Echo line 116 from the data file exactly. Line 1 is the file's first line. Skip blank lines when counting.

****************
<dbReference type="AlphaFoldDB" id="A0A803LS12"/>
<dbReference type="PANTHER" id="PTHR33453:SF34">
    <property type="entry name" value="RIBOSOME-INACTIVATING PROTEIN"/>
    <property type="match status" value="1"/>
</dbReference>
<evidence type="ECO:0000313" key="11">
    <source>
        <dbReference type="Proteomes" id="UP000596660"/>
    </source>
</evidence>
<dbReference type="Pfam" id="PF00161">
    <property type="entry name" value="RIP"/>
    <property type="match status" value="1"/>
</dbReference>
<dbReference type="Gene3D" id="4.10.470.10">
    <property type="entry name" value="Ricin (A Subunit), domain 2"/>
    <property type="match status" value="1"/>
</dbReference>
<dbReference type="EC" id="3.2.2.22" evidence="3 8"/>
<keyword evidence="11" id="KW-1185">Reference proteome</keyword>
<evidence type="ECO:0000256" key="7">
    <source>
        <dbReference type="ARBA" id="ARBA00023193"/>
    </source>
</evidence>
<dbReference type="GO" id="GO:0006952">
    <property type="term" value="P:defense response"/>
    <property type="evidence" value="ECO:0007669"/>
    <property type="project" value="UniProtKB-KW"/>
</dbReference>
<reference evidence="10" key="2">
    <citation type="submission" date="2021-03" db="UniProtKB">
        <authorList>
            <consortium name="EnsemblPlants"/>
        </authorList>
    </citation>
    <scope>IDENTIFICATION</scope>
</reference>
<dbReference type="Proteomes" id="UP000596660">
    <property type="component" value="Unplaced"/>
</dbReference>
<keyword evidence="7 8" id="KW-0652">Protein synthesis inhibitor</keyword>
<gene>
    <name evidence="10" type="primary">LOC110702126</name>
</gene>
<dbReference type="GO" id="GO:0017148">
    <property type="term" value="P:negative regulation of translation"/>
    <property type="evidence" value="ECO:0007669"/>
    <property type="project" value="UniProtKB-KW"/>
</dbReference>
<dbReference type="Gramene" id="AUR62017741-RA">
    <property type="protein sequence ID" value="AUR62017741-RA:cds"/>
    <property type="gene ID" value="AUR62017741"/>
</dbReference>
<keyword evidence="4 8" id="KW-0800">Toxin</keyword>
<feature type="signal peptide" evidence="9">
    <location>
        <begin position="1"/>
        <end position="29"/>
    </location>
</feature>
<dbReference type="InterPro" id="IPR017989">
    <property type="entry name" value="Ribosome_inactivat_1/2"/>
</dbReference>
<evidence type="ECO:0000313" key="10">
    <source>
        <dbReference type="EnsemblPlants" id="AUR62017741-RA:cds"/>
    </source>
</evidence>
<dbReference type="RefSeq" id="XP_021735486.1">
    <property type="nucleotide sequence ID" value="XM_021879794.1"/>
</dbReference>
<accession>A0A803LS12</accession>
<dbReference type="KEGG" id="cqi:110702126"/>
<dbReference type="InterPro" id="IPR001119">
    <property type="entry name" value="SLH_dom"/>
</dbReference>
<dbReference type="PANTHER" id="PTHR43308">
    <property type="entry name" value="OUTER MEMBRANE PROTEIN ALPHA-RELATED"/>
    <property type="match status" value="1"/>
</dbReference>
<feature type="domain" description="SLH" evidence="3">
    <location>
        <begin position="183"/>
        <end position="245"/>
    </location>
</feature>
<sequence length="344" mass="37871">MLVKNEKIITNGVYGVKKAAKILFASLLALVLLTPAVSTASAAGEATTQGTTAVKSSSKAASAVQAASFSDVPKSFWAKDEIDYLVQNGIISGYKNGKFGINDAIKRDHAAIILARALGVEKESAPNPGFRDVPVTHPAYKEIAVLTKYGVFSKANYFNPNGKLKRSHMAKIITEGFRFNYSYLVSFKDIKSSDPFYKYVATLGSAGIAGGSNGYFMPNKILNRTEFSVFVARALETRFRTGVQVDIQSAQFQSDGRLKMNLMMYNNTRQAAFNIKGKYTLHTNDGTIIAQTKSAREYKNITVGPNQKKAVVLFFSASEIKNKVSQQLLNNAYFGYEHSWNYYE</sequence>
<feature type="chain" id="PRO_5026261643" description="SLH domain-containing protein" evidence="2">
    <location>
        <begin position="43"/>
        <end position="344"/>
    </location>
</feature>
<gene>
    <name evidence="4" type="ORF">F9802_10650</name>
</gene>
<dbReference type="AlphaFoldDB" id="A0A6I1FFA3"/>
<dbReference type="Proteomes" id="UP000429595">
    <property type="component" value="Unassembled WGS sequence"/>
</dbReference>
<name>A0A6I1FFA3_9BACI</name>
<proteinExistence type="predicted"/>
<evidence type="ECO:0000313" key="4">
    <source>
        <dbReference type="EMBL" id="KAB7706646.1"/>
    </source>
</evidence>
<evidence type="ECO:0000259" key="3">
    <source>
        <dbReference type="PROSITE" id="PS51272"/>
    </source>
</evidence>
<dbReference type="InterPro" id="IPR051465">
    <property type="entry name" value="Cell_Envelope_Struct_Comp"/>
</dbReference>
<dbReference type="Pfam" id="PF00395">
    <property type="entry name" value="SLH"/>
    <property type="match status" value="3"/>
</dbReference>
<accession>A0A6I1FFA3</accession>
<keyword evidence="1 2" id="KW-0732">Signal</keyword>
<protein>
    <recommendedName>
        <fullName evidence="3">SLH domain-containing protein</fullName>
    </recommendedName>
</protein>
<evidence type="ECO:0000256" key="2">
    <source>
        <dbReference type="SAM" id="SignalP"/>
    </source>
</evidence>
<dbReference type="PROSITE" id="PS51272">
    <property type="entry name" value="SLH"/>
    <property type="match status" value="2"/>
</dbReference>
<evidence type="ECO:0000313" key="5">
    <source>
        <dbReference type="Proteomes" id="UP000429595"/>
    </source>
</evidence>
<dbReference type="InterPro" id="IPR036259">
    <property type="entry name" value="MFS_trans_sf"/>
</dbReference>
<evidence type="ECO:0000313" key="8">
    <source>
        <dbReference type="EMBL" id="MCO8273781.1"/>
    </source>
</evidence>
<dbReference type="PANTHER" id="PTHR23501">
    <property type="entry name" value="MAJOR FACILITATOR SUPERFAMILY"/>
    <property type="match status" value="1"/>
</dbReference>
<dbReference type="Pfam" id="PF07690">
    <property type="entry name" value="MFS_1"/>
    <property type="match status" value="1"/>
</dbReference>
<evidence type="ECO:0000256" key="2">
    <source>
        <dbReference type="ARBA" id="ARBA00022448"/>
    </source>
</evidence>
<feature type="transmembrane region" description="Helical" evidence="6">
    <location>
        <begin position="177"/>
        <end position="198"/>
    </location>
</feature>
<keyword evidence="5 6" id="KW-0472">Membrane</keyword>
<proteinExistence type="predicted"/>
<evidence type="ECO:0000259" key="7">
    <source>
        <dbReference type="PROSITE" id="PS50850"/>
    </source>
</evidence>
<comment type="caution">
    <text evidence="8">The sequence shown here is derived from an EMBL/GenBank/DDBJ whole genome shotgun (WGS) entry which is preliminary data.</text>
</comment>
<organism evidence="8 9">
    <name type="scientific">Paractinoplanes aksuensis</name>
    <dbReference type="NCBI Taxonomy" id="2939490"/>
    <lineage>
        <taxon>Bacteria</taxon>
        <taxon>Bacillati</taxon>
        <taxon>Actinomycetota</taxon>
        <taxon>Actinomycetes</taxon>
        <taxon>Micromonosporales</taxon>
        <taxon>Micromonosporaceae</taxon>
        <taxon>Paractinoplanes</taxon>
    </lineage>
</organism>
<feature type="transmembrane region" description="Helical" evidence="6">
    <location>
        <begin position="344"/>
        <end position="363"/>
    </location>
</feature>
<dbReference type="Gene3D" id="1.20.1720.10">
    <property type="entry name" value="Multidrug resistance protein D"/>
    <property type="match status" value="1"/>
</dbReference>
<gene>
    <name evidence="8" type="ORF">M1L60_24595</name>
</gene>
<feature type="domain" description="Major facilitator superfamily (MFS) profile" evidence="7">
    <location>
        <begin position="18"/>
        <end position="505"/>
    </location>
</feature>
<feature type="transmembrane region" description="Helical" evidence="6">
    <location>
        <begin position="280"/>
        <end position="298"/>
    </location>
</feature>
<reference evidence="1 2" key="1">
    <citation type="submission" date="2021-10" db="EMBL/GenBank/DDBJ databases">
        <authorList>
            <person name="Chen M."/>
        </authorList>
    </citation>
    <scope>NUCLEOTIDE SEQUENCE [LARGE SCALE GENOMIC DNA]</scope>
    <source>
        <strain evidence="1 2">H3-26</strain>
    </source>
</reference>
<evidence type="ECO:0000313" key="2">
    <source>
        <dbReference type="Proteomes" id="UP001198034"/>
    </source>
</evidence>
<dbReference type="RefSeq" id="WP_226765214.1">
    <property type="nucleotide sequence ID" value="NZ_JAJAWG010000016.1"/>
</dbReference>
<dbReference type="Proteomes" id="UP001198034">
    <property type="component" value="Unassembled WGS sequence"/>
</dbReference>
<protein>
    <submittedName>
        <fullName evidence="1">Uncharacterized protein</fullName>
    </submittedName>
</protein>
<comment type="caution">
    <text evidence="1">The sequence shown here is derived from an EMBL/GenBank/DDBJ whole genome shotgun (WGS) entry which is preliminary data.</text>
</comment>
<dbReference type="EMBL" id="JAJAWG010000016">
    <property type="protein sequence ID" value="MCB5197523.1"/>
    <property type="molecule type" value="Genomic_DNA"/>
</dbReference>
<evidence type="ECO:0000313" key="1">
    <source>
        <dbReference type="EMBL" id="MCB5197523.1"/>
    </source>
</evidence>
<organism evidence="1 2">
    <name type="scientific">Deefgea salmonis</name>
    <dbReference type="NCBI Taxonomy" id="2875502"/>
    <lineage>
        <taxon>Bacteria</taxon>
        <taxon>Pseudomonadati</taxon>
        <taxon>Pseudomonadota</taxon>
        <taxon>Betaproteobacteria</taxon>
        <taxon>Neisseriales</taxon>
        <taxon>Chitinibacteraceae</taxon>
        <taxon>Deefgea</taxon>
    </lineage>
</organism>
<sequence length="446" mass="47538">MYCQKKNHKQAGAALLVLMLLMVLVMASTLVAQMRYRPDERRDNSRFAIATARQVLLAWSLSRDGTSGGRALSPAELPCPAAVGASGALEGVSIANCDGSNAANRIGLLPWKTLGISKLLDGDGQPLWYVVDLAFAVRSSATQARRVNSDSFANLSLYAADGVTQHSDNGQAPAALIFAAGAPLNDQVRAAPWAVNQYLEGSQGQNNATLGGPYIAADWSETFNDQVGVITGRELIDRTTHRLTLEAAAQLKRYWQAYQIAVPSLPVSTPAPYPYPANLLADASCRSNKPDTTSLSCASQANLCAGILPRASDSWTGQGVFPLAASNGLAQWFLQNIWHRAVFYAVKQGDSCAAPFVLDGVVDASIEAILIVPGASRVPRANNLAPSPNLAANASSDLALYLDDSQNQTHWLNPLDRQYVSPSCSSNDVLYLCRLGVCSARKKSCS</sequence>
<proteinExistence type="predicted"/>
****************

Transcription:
</dbReference>